Explaining the Role of the News Media in George Zimmerman case
Experts at the Poynter Institute for Media Studies are explaining their thoughts on why the George Zimmerman case in Sanford became such a high-profile case, and what or who was responsible.
“The media first, some small columnists, and then social media, followed by the larger mainstream media played a significant role in framing the story,” said Kelly McBride, Poynter Senior Faculty for Ethics Reporting and Writing.
“President Obama raised the stakes when he himself commented on the case, and said that if he had a son he’d look just like Trayvon,” said Al Tompkins, also a Poynter Senior Faculty member.
Tomkins said he found it interesting that in several cases (O.J. Simpson, Casey Anthony, George Zimmerman), there were acquittals despite the significant pressure the coverage brought to the cases.
Both McBride and Tompkins said there are still questions Americans have about the way shootings that involve black victims are treated, as opposed to white victims, and whether justice is really blind when it comes to race.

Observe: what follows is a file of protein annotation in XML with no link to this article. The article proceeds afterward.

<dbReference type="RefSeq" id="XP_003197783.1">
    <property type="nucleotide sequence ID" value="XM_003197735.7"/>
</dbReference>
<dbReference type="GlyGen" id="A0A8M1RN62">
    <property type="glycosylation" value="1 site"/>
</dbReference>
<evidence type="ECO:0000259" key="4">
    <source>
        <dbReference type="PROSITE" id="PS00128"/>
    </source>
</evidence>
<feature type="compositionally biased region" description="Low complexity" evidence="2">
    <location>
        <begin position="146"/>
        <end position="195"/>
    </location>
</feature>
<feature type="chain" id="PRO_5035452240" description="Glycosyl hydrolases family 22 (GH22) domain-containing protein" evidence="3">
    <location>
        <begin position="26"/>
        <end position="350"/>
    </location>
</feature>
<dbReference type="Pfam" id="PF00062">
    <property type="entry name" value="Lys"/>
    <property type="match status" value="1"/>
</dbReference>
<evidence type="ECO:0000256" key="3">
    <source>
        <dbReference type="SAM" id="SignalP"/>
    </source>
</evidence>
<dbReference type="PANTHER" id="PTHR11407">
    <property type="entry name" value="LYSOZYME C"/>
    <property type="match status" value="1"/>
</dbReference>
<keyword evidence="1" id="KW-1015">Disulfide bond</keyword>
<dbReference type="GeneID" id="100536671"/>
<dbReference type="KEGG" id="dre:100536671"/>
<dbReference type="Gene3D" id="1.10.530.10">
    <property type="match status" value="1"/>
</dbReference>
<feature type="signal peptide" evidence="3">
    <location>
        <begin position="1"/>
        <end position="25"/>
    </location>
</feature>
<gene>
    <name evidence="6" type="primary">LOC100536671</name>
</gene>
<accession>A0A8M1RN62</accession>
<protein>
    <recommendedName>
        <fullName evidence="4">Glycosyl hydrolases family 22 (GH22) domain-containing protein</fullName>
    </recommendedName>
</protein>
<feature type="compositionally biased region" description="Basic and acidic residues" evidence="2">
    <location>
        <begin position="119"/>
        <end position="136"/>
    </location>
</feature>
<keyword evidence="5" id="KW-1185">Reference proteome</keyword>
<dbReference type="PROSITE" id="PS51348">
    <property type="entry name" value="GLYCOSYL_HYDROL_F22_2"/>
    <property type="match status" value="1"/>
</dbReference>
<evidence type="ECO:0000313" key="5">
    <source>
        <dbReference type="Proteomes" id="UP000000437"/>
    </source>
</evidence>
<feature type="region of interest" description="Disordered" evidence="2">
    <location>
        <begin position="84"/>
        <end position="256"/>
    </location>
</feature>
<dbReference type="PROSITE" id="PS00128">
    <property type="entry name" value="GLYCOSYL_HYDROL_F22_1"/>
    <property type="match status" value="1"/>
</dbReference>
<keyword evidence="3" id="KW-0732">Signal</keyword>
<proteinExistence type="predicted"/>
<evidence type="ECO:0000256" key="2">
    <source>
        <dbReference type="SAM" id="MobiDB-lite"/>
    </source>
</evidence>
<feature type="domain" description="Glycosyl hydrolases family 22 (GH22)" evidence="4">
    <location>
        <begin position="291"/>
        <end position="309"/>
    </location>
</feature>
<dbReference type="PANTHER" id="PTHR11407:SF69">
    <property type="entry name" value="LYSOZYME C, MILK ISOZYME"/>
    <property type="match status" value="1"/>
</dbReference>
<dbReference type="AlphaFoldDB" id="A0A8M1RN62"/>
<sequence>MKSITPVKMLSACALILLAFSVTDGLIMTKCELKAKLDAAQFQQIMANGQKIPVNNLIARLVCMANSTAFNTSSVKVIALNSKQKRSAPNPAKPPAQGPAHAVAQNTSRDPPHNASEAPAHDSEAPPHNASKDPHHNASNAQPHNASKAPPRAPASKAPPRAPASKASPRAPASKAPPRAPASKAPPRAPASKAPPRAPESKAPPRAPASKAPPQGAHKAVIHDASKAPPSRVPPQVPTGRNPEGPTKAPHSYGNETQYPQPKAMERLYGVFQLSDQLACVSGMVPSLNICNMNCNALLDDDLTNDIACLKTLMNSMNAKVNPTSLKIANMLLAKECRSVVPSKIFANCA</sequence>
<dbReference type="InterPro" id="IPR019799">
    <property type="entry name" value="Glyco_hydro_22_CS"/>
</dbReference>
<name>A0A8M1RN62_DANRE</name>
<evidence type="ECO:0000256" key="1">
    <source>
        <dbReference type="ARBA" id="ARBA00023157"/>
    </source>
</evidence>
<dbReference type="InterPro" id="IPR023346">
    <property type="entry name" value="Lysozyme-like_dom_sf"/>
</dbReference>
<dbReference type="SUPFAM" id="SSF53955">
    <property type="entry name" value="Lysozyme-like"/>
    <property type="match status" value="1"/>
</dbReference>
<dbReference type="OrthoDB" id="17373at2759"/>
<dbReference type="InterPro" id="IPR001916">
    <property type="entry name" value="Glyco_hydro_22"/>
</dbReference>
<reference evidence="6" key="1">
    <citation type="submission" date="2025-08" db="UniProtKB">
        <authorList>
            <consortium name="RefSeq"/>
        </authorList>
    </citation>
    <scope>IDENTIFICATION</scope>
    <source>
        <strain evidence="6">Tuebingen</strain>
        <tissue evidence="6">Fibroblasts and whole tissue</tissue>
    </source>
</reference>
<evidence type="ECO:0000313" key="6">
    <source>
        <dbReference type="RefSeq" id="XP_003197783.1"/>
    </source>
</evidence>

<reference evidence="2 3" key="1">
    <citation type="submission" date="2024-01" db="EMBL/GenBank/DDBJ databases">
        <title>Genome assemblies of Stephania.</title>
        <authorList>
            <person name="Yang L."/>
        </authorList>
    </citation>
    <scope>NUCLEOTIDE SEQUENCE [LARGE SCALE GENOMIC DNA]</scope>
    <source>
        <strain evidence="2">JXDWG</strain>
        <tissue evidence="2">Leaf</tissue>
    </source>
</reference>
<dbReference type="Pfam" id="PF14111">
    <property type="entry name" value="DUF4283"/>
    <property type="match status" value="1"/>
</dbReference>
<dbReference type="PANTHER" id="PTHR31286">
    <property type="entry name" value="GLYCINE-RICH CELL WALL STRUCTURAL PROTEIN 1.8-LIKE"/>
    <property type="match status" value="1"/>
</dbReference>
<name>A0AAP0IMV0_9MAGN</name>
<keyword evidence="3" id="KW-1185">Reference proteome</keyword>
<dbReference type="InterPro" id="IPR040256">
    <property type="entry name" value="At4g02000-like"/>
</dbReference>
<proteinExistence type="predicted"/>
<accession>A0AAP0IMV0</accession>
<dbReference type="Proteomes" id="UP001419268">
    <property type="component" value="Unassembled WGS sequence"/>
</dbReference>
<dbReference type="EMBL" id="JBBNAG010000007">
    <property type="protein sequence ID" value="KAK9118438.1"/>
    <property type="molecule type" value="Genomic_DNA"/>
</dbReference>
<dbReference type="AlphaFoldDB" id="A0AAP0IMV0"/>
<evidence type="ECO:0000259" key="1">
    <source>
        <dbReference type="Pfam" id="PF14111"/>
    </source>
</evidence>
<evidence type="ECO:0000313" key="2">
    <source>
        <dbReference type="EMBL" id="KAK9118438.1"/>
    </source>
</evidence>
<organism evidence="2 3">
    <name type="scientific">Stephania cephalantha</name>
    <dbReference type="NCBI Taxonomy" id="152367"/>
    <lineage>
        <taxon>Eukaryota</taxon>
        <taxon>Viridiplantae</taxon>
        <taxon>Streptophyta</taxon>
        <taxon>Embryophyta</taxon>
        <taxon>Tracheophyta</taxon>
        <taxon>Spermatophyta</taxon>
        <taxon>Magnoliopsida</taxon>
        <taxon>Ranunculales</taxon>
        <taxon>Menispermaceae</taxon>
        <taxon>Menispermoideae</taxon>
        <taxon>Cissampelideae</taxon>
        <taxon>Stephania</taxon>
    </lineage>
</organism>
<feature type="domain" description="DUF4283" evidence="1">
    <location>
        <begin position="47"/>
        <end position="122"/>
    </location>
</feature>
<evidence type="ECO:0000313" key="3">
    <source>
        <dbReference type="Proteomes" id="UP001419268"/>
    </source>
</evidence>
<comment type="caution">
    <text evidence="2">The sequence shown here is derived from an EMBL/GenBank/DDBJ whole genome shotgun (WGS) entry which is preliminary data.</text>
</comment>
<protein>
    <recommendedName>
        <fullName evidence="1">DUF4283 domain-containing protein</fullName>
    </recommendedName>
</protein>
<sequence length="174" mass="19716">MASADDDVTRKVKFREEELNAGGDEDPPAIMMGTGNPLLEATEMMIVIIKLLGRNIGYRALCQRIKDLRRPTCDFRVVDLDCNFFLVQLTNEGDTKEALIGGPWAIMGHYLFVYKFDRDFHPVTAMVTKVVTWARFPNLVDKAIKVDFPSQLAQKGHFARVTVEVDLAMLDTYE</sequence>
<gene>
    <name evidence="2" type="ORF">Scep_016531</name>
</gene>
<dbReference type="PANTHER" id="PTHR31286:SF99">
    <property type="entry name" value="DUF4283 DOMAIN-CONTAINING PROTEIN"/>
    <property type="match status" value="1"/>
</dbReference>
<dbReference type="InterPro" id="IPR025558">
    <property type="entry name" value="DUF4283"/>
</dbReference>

More Stories in Florida
Supporters of medical marijuana legalization went to court houses all over Florida on Friday in an effort to acquire the signatures needed to put the issue on the 2016 ballot. They need a total of 683,149 signatures, according to Ben Pollara, campaign manager for United for Care, an organization dedicated to legalizing medical marijuana.
Two people are dead after a single-engine aircraft crashed in Weirsdale, Fla. today. Marion County officials conducted early investigations before handing over to the FAA and NTSB.
Jimmy Nelson, a resident of Dunnellon, Florida, grew up with an affinity for water and fishing. After his job as a real estate agent was affected by the 2006 housing market decline, Nelson began his journey of turning his fishing hobby into a television career.
Officials at Wild Waters Water Park in Ocala are moving forward with plans to phase out the park and turn it into an ecotourism site by 2016. Long-time fans of the park are protesting the loss of one of Florida’s crown jewels. The Florida Department of Environmental Protection hopes to curb the 2 million gallons of water the park drains each month from Ocala’s water system.
Dixie County residents are being pushed out of their homes as flood waters rise after heavy rain in the past 24 hours. About 45 homes and 30 roads have been affected throughout the county.